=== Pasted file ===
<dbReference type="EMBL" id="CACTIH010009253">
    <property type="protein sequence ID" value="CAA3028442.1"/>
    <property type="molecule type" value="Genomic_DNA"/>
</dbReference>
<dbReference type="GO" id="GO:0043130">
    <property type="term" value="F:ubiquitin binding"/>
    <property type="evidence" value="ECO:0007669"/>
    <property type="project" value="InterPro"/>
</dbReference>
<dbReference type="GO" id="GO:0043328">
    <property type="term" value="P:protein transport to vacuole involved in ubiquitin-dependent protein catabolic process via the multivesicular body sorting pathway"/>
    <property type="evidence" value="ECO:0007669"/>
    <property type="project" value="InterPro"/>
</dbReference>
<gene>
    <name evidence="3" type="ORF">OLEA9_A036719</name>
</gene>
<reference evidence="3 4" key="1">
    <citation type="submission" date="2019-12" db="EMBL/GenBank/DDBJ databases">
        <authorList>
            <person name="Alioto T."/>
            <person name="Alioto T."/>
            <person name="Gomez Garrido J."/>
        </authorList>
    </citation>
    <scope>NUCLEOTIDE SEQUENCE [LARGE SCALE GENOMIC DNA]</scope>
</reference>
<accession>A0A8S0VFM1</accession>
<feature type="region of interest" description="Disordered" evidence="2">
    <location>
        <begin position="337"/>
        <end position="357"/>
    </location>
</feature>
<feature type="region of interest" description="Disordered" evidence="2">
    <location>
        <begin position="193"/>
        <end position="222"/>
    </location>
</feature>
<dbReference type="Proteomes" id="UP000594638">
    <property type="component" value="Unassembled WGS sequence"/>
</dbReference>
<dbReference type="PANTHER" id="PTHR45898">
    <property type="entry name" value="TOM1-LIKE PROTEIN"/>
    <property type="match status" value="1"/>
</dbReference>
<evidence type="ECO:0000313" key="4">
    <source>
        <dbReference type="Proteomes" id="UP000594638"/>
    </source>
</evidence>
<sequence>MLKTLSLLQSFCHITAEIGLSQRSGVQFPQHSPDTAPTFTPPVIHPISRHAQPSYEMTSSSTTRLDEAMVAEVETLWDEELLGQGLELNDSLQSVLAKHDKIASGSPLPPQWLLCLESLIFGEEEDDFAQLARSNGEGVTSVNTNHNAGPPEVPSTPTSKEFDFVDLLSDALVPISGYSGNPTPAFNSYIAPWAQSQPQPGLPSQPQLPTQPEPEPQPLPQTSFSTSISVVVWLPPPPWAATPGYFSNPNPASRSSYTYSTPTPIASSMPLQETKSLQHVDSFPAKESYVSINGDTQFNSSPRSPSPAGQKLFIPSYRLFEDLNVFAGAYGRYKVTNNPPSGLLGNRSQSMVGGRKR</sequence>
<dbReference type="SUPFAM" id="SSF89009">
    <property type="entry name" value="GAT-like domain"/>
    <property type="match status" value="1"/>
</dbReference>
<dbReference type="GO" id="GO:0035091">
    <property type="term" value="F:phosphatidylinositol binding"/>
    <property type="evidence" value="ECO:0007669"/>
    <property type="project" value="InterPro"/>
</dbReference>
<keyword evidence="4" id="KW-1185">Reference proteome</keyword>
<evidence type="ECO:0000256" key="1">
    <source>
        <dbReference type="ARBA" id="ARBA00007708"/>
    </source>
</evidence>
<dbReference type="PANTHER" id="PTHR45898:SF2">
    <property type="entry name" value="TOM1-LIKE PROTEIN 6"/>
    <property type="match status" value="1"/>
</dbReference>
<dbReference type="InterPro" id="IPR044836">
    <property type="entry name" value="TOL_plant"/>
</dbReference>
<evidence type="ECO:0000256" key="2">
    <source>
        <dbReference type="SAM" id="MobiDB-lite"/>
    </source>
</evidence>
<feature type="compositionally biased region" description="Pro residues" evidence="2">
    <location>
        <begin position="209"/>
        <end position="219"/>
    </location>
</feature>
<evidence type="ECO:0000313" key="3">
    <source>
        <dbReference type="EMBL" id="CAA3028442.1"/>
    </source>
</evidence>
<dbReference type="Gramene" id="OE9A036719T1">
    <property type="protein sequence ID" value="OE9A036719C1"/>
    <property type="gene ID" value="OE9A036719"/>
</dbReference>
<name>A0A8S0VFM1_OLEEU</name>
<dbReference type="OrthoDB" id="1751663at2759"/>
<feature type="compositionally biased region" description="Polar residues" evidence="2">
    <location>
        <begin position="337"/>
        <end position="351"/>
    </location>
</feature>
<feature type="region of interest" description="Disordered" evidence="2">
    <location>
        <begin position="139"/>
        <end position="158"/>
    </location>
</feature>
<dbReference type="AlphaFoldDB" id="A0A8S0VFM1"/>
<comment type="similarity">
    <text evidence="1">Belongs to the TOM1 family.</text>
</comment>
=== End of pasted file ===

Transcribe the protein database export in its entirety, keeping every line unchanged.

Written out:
<dbReference type="EMBL" id="CACTIH010009253">
    <property type="protein sequence ID" value="CAA3028442.1"/>
    <property type="molecule type" value="Genomic_DNA"/>
</dbReference>
<dbReference type="GO" id="GO:0043130">
    <property type="term" value="F:ubiquitin binding"/>
    <property type="evidence" value="ECO:0007669"/>
    <property type="project" value="InterPro"/>
</dbReference>
<dbReference type="GO" id="GO:0043328">
    <property type="term" value="P:protein transport to vacuole involved in ubiquitin-dependent protein catabolic process via the multivesicular body sorting pathway"/>
    <property type="evidence" value="ECO:0007669"/>
    <property type="project" value="InterPro"/>
</dbReference>
<gene>
    <name evidence="3" type="ORF">OLEA9_A036719</name>
</gene>
<reference evidence="3 4" key="1">
    <citation type="submission" date="2019-12" db="EMBL/GenBank/DDBJ databases">
        <authorList>
            <person name="Alioto T."/>
            <person name="Alioto T."/>
            <person name="Gomez Garrido J."/>
        </authorList>
    </citation>
    <scope>NUCLEOTIDE SEQUENCE [LARGE SCALE GENOMIC DNA]</scope>
</reference>
<accession>A0A8S0VFM1</accession>
<feature type="region of interest" description="Disordered" evidence="2">
    <location>
        <begin position="337"/>
        <end position="357"/>
    </location>
</feature>
<feature type="region of interest" description="Disordered" evidence="2">
    <location>
        <begin position="193"/>
        <end position="222"/>
    </location>
</feature>
<dbReference type="Proteomes" id="UP000594638">
    <property type="component" value="Unassembled WGS sequence"/>
</dbReference>
<dbReference type="PANTHER" id="PTHR45898">
    <property type="entry name" value="TOM1-LIKE PROTEIN"/>
    <property type="match status" value="1"/>
</dbReference>
<evidence type="ECO:0000313" key="4">
    <source>
        <dbReference type="Proteomes" id="UP000594638"/>
    </source>
</evidence>
<sequence>MLKTLSLLQSFCHITAEIGLSQRSGVQFPQHSPDTAPTFTPPVIHPISRHAQPSYEMTSSSTTRLDEAMVAEVETLWDEELLGQGLELNDSLQSVLAKHDKIASGSPLPPQWLLCLESLIFGEEEDDFAQLARSNGEGVTSVNTNHNAGPPEVPSTPTSKEFDFVDLLSDALVPISGYSGNPTPAFNSYIAPWAQSQPQPGLPSQPQLPTQPEPEPQPLPQTSFSTSISVVVWLPPPPWAATPGYFSNPNPASRSSYTYSTPTPIASSMPLQETKSLQHVDSFPAKESYVSINGDTQFNSSPRSPSPAGQKLFIPSYRLFEDLNVFAGAYGRYKVTNNPPSGLLGNRSQSMVGGRKR</sequence>
<dbReference type="SUPFAM" id="SSF89009">
    <property type="entry name" value="GAT-like domain"/>
    <property type="match status" value="1"/>
</dbReference>
<dbReference type="GO" id="GO:0035091">
    <property type="term" value="F:phosphatidylinositol binding"/>
    <property type="evidence" value="ECO:0007669"/>
    <property type="project" value="InterPro"/>
</dbReference>
<keyword evidence="4" id="KW-1185">Reference proteome</keyword>
<evidence type="ECO:0000256" key="1">
    <source>
        <dbReference type="ARBA" id="ARBA00007708"/>
    </source>
</evidence>
<dbReference type="PANTHER" id="PTHR45898:SF2">
    <property type="entry name" value="TOM1-LIKE PROTEIN 6"/>
    <property type="match status" value="1"/>
</dbReference>
<dbReference type="InterPro" id="IPR044836">
    <property type="entry name" value="TOL_plant"/>
</dbReference>
<evidence type="ECO:0000256" key="2">
    <source>
        <dbReference type="SAM" id="MobiDB-lite"/>
    </source>
</evidence>
<feature type="compositionally biased region" description="Pro residues" evidence="2">
    <location>
        <begin position="209"/>
        <end position="219"/>
    </location>
</feature>
<evidence type="ECO:0000313" key="3">
    <source>
        <dbReference type="EMBL" id="CAA3028442.1"/>
    </source>
</evidence>
<dbReference type="Gramene" id="OE9A036719T1">
    <property type="protein sequence ID" value="OE9A036719C1"/>
    <property type="gene ID" value="OE9A036719"/>
</dbReference>
<name>A0A8S0VFM1_OLEEU</name>
<dbReference type="OrthoDB" id="1751663at2759"/>
<feature type="compositionally biased region" description="Polar residues" evidence="2">
    <location>
        <begin position="337"/>
        <end position="351"/>
    </location>
</feature>
<feature type="region of interest" description="Disordered" evidence="2">
    <location>
        <begin position="139"/>
        <end position="158"/>
    </location>
</feature>
<dbReference type="AlphaFoldDB" id="A0A8S0VFM1"/>
<comment type="similarity">
    <text evidence="1">Belongs to the TOM1 family.</text>
</comment>